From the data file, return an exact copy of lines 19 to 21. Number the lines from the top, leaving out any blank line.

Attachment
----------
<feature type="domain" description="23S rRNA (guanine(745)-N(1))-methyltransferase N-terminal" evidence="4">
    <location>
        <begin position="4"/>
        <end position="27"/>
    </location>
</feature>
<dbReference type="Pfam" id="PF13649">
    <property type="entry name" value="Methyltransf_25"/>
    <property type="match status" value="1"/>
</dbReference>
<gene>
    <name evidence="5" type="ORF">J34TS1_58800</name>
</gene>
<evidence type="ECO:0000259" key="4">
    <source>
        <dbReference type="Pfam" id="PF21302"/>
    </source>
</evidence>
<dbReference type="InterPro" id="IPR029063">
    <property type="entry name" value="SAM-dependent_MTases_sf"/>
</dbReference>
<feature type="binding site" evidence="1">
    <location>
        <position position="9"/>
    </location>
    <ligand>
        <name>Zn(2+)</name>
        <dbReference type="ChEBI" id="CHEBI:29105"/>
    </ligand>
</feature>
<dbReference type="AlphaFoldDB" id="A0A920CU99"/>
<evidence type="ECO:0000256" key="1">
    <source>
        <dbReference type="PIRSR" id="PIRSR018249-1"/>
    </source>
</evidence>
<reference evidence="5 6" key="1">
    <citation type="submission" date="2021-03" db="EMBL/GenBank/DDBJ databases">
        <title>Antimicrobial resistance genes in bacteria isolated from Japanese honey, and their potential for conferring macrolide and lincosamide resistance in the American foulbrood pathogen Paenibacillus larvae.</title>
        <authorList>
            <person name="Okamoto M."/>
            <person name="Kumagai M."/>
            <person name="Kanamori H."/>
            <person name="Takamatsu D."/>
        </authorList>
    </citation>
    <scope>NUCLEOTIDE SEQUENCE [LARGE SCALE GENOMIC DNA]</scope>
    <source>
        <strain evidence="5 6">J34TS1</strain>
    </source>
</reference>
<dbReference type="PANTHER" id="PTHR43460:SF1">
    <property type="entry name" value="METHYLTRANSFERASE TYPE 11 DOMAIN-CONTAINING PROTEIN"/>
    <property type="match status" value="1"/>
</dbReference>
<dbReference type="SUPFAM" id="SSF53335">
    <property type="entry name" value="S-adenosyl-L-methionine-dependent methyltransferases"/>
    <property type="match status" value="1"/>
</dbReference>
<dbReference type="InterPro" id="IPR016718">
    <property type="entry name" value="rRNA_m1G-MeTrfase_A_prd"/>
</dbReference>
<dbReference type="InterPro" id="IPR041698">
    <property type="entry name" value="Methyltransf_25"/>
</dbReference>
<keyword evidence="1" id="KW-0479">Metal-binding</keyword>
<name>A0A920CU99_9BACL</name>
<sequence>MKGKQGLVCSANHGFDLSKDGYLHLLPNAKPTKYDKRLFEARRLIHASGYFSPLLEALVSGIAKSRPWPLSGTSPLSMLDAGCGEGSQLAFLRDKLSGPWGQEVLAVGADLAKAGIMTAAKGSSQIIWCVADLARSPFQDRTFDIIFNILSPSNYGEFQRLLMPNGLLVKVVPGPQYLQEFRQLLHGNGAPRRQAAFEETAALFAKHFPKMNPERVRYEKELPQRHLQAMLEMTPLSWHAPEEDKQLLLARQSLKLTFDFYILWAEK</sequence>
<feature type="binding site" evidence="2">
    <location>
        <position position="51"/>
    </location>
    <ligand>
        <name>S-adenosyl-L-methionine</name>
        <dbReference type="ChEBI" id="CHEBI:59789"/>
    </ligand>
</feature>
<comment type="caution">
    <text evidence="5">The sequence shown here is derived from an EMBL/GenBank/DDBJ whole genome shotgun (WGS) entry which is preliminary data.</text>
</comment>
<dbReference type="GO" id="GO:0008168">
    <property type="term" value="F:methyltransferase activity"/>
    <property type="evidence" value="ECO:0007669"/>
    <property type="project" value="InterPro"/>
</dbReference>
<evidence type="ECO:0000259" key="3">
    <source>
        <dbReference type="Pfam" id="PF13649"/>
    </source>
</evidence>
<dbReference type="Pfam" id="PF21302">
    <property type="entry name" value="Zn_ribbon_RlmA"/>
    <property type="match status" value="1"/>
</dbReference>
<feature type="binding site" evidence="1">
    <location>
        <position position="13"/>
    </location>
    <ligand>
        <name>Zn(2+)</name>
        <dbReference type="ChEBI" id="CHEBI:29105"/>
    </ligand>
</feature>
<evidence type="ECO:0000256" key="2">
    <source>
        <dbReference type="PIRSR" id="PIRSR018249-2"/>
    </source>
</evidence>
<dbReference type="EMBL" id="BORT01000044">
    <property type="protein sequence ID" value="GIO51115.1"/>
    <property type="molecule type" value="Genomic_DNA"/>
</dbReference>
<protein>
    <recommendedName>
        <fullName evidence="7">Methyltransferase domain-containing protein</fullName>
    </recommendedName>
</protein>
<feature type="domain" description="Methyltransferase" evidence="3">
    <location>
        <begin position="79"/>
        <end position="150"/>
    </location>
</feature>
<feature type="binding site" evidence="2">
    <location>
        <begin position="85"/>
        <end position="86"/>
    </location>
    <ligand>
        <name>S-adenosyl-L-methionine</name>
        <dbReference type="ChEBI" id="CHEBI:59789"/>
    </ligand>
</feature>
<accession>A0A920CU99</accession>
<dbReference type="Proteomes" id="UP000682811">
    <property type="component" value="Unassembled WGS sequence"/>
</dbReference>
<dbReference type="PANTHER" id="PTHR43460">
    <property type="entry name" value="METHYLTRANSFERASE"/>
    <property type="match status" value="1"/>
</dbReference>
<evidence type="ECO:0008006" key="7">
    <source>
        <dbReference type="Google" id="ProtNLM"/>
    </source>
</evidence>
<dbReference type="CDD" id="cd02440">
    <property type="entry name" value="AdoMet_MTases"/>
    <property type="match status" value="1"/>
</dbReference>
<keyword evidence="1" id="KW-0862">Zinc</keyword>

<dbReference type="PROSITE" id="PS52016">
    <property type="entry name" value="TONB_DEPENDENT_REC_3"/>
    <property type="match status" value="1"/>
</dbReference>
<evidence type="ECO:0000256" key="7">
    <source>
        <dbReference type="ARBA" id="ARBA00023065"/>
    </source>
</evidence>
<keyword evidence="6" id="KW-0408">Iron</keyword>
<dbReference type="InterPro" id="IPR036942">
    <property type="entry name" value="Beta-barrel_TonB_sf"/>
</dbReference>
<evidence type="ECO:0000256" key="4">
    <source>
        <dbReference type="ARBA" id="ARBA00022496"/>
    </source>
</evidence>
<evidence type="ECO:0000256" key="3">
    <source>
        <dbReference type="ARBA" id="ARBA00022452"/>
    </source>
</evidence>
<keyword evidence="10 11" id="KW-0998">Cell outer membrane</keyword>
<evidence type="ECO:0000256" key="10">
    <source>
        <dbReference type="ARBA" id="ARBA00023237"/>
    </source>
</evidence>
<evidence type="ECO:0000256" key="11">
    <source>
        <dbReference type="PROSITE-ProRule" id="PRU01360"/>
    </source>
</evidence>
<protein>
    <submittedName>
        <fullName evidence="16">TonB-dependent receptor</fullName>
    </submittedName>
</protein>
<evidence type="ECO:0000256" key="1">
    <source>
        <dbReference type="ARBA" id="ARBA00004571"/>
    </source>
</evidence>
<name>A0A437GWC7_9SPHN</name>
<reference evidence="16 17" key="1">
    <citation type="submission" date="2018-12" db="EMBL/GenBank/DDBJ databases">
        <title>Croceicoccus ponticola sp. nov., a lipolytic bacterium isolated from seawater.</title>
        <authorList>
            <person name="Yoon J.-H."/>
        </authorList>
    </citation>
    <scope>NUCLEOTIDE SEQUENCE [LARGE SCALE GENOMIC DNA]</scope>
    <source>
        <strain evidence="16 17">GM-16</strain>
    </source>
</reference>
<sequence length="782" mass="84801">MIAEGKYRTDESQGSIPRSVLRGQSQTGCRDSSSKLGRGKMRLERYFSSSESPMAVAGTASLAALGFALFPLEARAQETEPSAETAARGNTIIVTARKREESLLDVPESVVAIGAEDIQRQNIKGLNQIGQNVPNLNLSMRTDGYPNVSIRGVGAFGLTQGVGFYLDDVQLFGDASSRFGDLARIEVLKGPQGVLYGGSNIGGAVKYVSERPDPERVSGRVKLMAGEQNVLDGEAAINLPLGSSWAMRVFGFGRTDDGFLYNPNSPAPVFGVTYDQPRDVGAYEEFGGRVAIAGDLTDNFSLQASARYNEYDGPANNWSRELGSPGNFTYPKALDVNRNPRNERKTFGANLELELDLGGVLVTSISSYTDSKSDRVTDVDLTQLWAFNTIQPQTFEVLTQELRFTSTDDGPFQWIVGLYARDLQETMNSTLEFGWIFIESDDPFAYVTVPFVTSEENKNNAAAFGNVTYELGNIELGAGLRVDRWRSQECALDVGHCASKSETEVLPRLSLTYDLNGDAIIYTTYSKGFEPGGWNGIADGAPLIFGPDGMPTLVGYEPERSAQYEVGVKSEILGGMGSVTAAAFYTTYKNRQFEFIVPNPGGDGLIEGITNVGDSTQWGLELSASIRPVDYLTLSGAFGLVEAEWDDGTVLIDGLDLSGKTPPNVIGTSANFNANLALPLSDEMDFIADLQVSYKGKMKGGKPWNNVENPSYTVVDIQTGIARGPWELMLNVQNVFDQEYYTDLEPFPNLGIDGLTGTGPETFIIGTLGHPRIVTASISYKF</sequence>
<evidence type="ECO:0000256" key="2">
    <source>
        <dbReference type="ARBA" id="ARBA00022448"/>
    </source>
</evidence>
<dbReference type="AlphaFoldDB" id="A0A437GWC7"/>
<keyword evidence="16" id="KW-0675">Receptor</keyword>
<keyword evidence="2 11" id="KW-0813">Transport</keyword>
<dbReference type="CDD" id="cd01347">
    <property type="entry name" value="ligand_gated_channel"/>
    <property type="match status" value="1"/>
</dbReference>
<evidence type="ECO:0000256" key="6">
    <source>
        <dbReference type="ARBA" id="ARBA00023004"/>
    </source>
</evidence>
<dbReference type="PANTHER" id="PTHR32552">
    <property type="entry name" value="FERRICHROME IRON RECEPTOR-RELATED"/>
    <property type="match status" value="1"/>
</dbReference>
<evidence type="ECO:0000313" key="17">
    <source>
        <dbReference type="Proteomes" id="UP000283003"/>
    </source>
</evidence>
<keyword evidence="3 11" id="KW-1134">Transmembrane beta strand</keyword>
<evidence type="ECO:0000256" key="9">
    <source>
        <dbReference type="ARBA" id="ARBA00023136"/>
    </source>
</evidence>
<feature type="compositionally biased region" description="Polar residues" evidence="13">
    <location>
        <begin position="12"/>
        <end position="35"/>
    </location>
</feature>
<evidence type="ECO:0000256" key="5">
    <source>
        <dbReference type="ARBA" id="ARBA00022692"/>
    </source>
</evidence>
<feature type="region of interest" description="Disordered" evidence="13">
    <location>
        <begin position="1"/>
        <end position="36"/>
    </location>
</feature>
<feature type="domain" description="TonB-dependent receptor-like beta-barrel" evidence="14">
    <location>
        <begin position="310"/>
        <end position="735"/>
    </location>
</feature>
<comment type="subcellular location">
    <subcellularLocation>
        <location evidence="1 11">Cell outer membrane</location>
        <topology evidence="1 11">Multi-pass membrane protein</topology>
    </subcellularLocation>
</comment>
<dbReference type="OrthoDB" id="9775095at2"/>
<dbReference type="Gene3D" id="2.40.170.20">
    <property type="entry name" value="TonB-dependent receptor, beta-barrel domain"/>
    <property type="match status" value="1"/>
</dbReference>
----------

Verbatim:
<dbReference type="InterPro" id="IPR029063">
    <property type="entry name" value="SAM-dependent_MTases_sf"/>
</dbReference>